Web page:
Richard Moore says the state's pension fund is solid.
In an interview with the N&O, the outgoing state treasurer said the state's portfolio dropped from $72.3 billion in value at the end of June to $65.9 billion as of Sept. 30.
The portfolio secures pension funds for nearly 900,000 people in the state and local government retirement system, Rob Christensen reports.
"State pensioners should not be concerned about their checks," Moore said. "We will finish this year in an overfunded status. We will be one of the top-performing pension plans in the country this year. But we have lost money. We have lost a lot."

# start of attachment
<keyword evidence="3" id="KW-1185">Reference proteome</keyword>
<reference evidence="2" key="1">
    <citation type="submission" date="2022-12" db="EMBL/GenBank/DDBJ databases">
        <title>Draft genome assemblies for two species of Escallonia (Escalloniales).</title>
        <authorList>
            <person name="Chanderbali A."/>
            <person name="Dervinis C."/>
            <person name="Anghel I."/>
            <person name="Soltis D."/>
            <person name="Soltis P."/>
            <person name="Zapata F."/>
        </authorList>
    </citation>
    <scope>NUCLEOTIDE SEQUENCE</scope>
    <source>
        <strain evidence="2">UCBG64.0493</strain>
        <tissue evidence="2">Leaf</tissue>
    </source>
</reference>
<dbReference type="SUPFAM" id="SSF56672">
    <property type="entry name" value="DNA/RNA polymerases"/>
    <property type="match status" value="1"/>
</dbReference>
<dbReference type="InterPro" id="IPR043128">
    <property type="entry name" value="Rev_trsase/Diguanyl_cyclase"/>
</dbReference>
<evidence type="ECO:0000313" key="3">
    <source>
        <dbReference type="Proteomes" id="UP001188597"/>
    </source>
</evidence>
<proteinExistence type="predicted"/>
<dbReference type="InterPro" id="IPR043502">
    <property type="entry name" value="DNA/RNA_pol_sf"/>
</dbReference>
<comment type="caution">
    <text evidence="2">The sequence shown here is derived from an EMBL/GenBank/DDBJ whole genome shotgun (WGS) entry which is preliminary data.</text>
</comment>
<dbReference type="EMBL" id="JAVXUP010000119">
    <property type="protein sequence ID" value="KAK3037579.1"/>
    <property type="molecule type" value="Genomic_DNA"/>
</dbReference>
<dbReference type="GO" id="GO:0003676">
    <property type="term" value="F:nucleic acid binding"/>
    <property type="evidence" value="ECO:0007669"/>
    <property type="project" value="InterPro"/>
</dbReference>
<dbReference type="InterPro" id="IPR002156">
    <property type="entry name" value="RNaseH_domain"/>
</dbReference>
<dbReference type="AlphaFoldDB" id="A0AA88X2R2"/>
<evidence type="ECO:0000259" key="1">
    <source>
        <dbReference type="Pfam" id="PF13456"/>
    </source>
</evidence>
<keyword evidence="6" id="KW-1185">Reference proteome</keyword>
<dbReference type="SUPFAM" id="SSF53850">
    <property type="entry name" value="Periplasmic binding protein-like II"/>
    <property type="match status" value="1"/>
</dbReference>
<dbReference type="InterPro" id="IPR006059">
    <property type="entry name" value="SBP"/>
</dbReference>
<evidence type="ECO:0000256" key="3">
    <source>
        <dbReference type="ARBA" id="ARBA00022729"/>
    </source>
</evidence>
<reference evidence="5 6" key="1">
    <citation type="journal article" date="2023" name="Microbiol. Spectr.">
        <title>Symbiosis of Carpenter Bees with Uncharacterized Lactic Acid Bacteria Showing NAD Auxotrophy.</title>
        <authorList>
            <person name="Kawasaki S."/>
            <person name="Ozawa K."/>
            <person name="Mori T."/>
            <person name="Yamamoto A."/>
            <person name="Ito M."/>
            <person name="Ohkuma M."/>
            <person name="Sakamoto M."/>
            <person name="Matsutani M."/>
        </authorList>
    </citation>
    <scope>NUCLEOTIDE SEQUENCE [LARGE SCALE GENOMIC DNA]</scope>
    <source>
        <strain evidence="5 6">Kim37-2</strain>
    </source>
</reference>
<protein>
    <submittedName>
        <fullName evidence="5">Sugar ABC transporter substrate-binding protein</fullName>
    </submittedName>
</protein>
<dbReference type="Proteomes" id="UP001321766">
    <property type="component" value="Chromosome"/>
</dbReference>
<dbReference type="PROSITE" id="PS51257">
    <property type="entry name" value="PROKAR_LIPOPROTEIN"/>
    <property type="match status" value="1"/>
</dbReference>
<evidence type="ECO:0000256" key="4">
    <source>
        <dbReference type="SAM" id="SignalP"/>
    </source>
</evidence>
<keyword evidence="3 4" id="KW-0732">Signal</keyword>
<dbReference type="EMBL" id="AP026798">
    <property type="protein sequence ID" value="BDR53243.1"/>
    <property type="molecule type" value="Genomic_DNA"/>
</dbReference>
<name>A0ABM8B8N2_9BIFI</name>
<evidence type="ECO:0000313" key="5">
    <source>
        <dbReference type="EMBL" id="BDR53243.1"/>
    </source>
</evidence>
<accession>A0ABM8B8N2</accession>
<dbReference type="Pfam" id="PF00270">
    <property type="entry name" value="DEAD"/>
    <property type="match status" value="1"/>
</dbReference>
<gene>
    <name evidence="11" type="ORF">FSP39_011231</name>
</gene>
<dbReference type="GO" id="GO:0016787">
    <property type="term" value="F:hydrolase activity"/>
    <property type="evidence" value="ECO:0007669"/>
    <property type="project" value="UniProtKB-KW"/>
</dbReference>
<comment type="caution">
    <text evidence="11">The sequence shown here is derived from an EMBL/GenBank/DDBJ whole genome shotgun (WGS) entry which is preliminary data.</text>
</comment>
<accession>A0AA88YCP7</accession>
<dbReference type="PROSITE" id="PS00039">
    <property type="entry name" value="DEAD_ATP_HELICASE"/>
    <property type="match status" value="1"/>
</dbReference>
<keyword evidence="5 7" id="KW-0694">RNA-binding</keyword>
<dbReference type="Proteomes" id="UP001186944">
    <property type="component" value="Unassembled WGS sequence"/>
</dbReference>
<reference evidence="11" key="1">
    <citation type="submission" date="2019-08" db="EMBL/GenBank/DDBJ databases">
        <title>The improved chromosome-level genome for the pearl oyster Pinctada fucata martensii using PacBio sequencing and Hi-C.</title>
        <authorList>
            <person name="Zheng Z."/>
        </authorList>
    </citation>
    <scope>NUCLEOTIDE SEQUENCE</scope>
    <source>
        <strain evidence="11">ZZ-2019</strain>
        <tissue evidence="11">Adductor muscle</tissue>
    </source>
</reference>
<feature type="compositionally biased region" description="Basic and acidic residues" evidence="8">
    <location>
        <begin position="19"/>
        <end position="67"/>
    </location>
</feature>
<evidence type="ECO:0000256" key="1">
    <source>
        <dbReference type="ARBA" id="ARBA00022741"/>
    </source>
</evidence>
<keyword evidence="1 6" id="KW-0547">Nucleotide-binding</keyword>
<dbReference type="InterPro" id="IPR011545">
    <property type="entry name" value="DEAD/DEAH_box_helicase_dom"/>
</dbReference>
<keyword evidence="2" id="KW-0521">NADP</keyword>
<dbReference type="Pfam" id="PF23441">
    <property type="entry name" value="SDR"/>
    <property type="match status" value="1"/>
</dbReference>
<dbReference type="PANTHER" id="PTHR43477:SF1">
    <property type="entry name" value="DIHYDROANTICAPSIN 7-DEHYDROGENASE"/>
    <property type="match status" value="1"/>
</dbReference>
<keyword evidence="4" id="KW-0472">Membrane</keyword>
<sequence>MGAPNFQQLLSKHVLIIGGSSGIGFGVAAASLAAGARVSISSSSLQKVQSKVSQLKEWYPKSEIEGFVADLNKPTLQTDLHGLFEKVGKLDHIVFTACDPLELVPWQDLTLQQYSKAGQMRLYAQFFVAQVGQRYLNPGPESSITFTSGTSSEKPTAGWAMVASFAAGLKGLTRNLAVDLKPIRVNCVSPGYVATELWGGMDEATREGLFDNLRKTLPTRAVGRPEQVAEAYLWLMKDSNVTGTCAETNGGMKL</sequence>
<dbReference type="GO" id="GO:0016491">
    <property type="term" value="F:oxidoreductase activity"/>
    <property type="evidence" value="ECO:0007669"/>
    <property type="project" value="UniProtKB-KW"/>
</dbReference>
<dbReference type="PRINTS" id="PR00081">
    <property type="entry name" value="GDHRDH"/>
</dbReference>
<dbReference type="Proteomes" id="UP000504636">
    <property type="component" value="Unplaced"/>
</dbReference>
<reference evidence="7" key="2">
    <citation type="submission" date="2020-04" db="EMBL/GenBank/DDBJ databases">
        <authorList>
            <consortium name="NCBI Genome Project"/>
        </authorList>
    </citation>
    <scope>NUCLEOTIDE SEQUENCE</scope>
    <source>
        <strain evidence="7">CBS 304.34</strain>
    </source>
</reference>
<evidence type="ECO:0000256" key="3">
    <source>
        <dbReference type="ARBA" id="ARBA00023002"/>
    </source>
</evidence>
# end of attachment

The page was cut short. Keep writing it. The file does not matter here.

Because the state has long had a conservative investment policy — about half the assets are in fixed-income investments such as bonds — the state's losses were far less dramatic than in many investment funds.
The state pension fund was down 12 percent for the year ending Sept. 30, compared with the S&P 500, which was down 24 percent, Moore said.
North Carolina is one of three states — the others are New York and Connecticut — where an elected state official has sole responsibility for investment of the state's pension fund.